Featured Research

from universities, journals, and other organizations

VIP loyalty programs: Consumers prefer awards they can share

Date:
October 15, 2013
Source:
Journal of Consumer Research, Inc.
Summary:
Consumers appreciate being able to share their perks with others, and will sacrifice exclusivity to do so.

Consumers appreciate being able to share their perks with others, and will sacrifice exclusivity to do so, according to a new study in the Journal of Consumer Research.

"Companies spend billions of dollars each year on customer loyalty or VIP programs in an effort to reward loyal customers and make them feel both special and a sense of status," write authors Brent McFerran (University of Michigan) and Jennifer J. Argo (University of Alberta). Many loyalty programs, like airline lounges, luxury boxes, and hotel rooms extend benefits to guests of the VIP, or "an entourage."

"These entourage members have typically done nothing to earn the preferential treatment, and may potentially dilute the prestige of the services, because the perks are extended to people merely on the basis of who they know," the authors explain. "In other words, entourage members receive undeserved perks, and these people make VIP rewards less scarce."

The authors wondered whether extending the preferential treatment to the entourage dilutes the prestige of rewards programs. Across six studies, they found that loyalty program members value the ability to share an experience with their guests. Most surprisingly, they are willing to trade the scarce nature of preferential treatment in order to do so. For example, in one study, consumers imagined attending a dinner party with a political figure of their choice. The bigger the entourage, the more the feeling of status increased.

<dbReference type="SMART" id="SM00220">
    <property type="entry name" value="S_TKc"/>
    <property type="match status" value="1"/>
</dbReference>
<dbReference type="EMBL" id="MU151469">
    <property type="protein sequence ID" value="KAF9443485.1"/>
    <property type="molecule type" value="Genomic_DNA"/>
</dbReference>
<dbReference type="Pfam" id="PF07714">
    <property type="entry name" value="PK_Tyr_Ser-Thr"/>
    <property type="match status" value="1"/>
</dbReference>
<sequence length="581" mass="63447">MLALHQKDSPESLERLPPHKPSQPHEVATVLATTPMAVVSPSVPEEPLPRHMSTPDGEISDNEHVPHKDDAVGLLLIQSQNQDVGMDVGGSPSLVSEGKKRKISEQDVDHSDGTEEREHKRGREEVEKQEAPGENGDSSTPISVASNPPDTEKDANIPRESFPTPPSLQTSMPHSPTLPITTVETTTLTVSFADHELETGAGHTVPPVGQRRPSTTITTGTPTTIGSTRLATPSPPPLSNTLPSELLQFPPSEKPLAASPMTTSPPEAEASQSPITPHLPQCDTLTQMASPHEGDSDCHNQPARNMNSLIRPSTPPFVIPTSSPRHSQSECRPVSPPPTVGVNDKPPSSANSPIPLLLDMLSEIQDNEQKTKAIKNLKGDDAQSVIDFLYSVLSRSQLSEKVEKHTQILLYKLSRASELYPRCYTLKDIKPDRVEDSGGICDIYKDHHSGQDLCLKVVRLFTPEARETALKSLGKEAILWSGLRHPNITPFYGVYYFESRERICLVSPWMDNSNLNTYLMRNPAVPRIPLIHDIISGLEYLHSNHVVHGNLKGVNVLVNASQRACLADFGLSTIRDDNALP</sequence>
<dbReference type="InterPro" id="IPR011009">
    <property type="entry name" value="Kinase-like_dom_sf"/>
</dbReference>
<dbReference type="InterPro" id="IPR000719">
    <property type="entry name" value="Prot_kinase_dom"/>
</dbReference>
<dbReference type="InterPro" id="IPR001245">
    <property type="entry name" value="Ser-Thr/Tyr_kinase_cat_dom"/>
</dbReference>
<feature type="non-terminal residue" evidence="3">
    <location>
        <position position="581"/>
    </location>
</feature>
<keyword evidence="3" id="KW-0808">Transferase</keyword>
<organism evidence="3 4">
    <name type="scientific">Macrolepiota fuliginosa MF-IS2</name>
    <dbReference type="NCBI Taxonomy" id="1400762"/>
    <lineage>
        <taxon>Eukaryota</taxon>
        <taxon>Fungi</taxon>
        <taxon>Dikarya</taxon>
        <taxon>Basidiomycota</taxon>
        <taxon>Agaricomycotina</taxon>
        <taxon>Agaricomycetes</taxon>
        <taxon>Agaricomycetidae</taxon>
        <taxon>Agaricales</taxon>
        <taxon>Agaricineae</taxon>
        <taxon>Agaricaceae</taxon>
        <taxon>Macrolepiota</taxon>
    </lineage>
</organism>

In another study, consumers were invited up to a luxury box during a professional football game. Those who had an entourage with them felt a higher degree of status. Finally, they showed that feelings of social connection underlie the effect. An entourage makes one feel socially connected, and these feelings of connectedness with others make consumers feel a sense of personal status.

"Scarcity and value are strongly linked. What we found most interesting was not just that people want to bring guests, but that they were willing to trade off scarcity of rewards in order to do so," the authors write. "People are willing to trade rare rewards for more common ones, if they get to share these experiences with their friends.


Story Source:

The above story is based on materials provided by Journal of Consumer Research, Inc.. Note: Materials may be edited for content and length.


Journal Reference:

  1. Brent McFerran and Jennifer J. Argo. The Entourage Effect. Journal of Consumer Research, February 2014

Cite This Page:

Journal of Consumer Research, Inc.. "VIP loyalty programs: Consumers prefer awards they can share." ScienceDaily. ScienceDaily, 15 October 2013. <www.sciencedaily.com/releases/2013/10/131015113456.htm>.